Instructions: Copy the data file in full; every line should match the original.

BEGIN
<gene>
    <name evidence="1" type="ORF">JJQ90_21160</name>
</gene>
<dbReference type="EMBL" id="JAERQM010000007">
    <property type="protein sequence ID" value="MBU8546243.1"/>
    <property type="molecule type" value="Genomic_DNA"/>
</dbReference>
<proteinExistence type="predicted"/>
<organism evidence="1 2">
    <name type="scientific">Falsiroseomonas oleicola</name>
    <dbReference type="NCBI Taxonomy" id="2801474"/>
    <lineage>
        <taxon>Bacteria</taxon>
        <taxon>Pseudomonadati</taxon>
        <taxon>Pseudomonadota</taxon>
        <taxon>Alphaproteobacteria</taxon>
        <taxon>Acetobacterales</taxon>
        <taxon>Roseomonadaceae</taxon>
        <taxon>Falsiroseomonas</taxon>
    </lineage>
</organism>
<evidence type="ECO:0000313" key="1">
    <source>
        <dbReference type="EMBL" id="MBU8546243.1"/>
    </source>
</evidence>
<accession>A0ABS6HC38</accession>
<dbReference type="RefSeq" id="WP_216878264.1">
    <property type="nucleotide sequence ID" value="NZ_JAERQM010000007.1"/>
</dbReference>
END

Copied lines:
<gene>
    <name evidence="1" type="ORF">JJQ90_21160</name>
</gene>
<dbReference type="EMBL" id="JAERQM010000007">
    <property type="protein sequence ID" value="MBU8546243.1"/>
    <property type="molecule type" value="Genomic_DNA"/>
</dbReference>
<proteinExistence type="predicted"/>
<organism evidence="1 2">
    <name type="scientific">Falsiroseomonas oleicola</name>
    <dbReference type="NCBI Taxonomy" id="2801474"/>
    <lineage>
        <taxon>Bacteria</taxon>
        <taxon>Pseudomonadati</taxon>
        <taxon>Pseudomonadota</taxon>
        <taxon>Alphaproteobacteria</taxon>
        <taxon>Acetobacterales</taxon>
        <taxon>Roseomonadaceae</taxon>
        <taxon>Falsiroseomonas</taxon>
    </lineage>
</organism>
<evidence type="ECO:0000313" key="1">
    <source>
        <dbReference type="EMBL" id="MBU8546243.1"/>
    </source>
</evidence>
<accession>A0ABS6HC38</accession>
<dbReference type="RefSeq" id="WP_216878264.1">
    <property type="nucleotide sequence ID" value="NZ_JAERQM010000007.1"/>
</dbReference>